Brunello di Montalcino wine, a DOCG or carefully regulated wine, is made exclusively from a particular variety of sangiovese grape, isolated since the mid-nineteenth century, grown only around the pretty town of Montalcino, south-east of Siena.
In 1888, 10-year-old cask-aged Brunello was put on sale. With its only producer, Biondi-Santi, selling four vintages between 1888 and 1945, prices for this much admired wine ran very high. This has encouraged others to try their hand at making Brunello. Today there are around 200 producers making around 330,000 cases a year.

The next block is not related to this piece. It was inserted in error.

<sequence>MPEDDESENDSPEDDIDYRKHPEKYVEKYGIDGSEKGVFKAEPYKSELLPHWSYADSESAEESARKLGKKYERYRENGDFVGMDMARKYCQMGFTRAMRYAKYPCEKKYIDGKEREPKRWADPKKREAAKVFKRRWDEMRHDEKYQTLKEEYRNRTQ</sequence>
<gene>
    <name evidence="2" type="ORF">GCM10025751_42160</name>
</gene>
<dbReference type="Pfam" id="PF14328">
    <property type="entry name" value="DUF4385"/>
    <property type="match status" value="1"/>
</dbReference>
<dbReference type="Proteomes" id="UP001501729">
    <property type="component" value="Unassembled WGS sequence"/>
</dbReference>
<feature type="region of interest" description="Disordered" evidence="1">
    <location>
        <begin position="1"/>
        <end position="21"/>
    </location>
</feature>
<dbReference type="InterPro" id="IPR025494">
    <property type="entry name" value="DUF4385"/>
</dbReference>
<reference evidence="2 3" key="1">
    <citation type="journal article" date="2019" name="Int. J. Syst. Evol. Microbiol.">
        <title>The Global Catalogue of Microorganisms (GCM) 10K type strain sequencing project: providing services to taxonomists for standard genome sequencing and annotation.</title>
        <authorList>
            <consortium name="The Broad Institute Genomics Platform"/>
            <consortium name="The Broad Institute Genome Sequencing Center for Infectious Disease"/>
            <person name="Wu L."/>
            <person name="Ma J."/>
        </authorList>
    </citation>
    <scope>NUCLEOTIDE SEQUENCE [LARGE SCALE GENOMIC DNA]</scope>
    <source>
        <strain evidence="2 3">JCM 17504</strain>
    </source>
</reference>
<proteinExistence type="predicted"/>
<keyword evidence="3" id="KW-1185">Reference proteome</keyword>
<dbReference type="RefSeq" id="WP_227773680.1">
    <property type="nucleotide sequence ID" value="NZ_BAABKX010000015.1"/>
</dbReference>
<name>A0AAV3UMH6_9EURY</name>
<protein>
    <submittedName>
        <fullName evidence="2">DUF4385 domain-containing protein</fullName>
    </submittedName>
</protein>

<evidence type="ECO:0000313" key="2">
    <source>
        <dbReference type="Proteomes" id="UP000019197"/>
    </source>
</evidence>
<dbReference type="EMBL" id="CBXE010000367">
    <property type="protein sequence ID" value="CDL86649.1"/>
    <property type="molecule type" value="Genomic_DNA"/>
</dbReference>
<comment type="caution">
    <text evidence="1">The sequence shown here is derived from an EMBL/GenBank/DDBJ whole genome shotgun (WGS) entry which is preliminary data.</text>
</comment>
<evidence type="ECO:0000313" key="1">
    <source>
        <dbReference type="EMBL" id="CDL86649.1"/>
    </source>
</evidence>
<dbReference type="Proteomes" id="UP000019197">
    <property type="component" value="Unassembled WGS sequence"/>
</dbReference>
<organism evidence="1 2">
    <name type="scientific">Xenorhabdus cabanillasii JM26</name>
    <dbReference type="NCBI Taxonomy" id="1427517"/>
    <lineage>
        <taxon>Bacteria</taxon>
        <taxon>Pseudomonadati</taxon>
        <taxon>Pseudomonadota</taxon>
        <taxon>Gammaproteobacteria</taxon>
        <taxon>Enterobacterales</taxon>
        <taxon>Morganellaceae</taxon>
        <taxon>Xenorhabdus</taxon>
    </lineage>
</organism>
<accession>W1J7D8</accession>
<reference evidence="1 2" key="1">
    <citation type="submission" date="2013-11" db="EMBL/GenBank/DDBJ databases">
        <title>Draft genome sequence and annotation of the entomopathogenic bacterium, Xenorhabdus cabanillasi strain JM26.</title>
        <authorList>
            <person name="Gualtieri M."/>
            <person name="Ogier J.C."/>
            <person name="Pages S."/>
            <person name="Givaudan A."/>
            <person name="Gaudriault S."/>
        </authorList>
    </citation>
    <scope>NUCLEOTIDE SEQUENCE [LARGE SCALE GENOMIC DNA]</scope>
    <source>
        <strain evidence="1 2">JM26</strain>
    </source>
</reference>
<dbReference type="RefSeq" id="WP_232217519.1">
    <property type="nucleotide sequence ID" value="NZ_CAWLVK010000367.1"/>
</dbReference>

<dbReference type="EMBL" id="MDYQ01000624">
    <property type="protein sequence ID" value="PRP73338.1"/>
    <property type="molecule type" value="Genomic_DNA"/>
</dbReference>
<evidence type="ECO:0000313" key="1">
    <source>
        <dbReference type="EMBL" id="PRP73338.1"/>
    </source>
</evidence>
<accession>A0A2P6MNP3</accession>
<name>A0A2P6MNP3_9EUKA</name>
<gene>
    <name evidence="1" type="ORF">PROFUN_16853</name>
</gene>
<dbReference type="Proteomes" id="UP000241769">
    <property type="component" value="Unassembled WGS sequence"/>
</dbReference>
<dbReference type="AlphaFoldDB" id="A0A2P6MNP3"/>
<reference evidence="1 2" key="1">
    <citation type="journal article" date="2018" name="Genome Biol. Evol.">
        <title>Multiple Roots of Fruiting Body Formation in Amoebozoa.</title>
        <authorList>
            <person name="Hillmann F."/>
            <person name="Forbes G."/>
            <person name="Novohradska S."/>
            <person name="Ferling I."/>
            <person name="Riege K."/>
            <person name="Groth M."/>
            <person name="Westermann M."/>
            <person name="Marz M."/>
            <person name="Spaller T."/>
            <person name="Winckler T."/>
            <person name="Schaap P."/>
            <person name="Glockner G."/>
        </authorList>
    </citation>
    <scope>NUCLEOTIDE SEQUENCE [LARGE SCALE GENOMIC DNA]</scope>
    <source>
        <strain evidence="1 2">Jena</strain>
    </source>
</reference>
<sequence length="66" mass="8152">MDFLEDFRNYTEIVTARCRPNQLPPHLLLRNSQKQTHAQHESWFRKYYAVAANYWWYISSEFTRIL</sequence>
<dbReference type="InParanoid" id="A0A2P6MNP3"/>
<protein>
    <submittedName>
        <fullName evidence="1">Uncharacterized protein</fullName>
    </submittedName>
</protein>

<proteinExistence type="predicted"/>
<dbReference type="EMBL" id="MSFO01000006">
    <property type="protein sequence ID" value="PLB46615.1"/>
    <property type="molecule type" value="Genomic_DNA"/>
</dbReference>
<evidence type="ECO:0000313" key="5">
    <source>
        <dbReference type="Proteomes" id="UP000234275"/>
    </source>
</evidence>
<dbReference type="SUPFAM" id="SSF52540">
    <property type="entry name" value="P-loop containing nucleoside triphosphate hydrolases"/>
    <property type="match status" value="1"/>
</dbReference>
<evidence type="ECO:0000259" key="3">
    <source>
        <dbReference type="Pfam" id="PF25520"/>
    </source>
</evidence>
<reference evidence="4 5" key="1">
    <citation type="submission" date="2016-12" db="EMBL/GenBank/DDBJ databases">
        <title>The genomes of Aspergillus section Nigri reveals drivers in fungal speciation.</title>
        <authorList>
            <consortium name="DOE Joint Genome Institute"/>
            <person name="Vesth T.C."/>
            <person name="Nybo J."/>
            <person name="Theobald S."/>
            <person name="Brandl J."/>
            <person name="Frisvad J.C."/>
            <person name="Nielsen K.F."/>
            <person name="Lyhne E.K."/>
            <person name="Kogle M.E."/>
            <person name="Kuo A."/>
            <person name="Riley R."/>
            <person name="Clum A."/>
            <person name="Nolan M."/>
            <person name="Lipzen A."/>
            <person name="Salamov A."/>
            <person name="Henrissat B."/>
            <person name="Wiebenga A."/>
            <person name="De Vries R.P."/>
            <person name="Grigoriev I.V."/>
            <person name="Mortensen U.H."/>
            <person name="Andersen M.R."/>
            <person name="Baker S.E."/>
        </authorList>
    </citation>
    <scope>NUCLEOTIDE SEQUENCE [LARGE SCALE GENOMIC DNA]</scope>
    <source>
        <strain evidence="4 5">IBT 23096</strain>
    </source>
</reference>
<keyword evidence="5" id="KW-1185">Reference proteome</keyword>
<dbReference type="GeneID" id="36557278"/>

Brunello must be aged at least two years in oak casks and four months in the bottle before sale. Since the wine may require up to ten years to shed its youthfulness, most of it gets snatched up at auctions well before it’s ready to drink. Brunello still fetches relatively high prices.
Since 1984, Rosso di Montalcino, has been made from the same vineyards but requiring a much shorter aging period of 1 year total before release. This allows producers to sell some wine while waiting for Brunello to age and permits consumers with shallower pockets to buy an affordable, perfectly drinkable, yet distinctively Tuscan red wine.